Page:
It was recently announced that Nate Silver would be leaving The World's Most Important News Outlet, The New York Times, to head to ESPN, where he'll work for that network and its parent company ABC on sports, politics, Academy Award projections, and whatever else he's inclined to think about. I'm only marginally interested in most of the internal politics that led to Silver's move, but from all the reporting and Silver's own comments, it seems that he felt he'd be better able to turn 538 into a more comprehensive, wide-ranging hub there than at the Times, which sounds pretty reasonable. And since he didn't rise up through the journalistic ranks where the Times is the be-all and end-all, he probably doesn't place the same importance on the Times' prestige as many people do. But there is one interesting tidbit in the column that Margaret Sullivan, the Times' public editor, wrote yesterday about Silver that tells us something interesting about the state of political journalism:
I don't think Nate Silver ever really fit into the Times culture and I think he was aware of that. He was, in a word, disruptive. Much like the Brad Pitt character in the movie "Moneyball" disrupted the old model of how to scout baseball players, Nate disrupted the traditional model of how to cover politics.
His entire probability-based way of looking at politics ran against the kind of political journalism that The Times specializes in: polling, the horse race, campaign coverage, analysis based on campaign-trail observation, and opinion writing, or "punditry," as he put it, famously describing it as "fundamentally useless." Of course, The Times is equally known for its in-depth and investigative reporting on politics.
His approach was to work against the narrative of politics – the "story" – and that made him always interesting to read. For me, both of these approaches have value and can live together just fine.
A number of traditional and well-respected Times journalists disliked his work. The first time I wrote about him I suggested that print readers should have the same access to his writing that online readers were getting. I was surprised to quickly hear by e-mail from three high-profile Times political journalists, criticizing him and his work. They were also tough on me for seeming to endorse what he wrote, since I was suggesting that it get more visibility.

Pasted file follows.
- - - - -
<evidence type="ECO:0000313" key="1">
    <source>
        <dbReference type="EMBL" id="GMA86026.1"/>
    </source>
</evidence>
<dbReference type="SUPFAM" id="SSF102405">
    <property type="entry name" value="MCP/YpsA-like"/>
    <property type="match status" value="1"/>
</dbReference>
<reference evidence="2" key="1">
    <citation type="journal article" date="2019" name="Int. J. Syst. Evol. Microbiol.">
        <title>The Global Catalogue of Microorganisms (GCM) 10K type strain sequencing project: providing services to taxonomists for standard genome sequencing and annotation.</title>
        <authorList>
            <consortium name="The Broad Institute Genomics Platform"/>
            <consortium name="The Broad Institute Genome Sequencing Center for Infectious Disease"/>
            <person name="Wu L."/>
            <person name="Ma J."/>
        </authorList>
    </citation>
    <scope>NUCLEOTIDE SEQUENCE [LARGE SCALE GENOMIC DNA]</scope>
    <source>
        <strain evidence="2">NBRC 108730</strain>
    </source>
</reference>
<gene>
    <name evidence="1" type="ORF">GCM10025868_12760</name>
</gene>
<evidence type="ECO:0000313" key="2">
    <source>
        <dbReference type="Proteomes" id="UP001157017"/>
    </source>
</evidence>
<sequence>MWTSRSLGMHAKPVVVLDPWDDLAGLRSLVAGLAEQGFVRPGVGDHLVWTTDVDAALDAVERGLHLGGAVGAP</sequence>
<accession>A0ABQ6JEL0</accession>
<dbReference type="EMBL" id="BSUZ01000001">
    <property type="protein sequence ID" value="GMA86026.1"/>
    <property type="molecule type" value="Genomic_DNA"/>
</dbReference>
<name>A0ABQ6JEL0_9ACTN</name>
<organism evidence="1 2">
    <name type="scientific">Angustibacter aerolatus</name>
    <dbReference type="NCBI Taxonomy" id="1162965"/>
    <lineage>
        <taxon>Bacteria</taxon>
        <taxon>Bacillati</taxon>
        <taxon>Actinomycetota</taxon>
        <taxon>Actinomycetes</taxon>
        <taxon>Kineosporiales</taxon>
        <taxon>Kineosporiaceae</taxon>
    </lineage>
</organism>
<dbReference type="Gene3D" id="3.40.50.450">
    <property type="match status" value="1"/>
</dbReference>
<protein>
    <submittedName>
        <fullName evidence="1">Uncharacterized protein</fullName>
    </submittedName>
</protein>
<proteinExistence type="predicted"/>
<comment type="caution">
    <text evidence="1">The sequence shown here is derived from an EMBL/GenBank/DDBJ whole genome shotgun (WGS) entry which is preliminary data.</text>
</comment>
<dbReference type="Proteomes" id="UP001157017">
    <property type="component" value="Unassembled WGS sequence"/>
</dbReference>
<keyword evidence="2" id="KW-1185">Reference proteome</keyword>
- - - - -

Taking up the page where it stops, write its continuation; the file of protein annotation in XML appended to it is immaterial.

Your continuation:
Touchy, touchy! But why should Silver have been seen by "traditional and well-respected Times journalists" as such a threat? First of all, you'd think that "real" reporters would also find punditry fundamentally useless. After all, they're the ones out there beating the bushes, wearing down the shoe-leather, getting the real stories on the ground, not just sitting in their offices and pulling "analysis" out of their butts, right? But more to the point, Silver never argued, either explicitly or through his work, that campaign journalism itself had little value, he only said it had little value in projecting who is going to win. Silver proved, as if we didn't know it already, that following a candidate around and getting spun by his aides is not the best way to figure out the race's ultimate outcome. But here's the thing: If you're a political reporter and you think that your whole job, or even most of your job, is telling readers who's going to win, then you're a crappy journalist.
The better way for them to look at what they do and what someone like Nate does would be, to use the phrase Stephen Jay Gould coined when speaking of religion and science, "non-overlapping magisteria." They each have a legitimate and useful place in our search for understanding, but they're asking fundamentally different questions. Political journalism should give us a deep reading of our politics: what motivates the people involved, how they go about trying to persuade us, what's true and false in their appeals, where exactly they want to take the country and what it would take them to accomplish it—in short, all of those interesting things that make up the functioning of our democratic processes. Quantitative analysts like Silver, on the other hand, ask much narrower questions, like "What are the chances the Republican candidate will win?" Those questions are interesting to many of us as well, but they aren't questions journalists should be trying to answer. If the only thing you ever read on politics was what Nate Silver writes, you'd have a poor understanding of politics as a whole, even if you had a good idea of how elections were going to turn out. I'm sure he'd be the first to agree.
The trouble is, many political reporters have come over the decades to think that "Who's going to win?" is in fact the question they should be asking; indeed, many of them think it's the only question they should be asking. So it's no wonder that when people like Silver come along and turn out to be able to answer it using an entirely different set of tools than those the journalists have spent their careers mastering, some react like petulant children. The answer for them, of course, is to focus on what they do well, and do it even better. Give us the full picture of our politics in all its fascinating complexity. And leave the predictions to somebody else.
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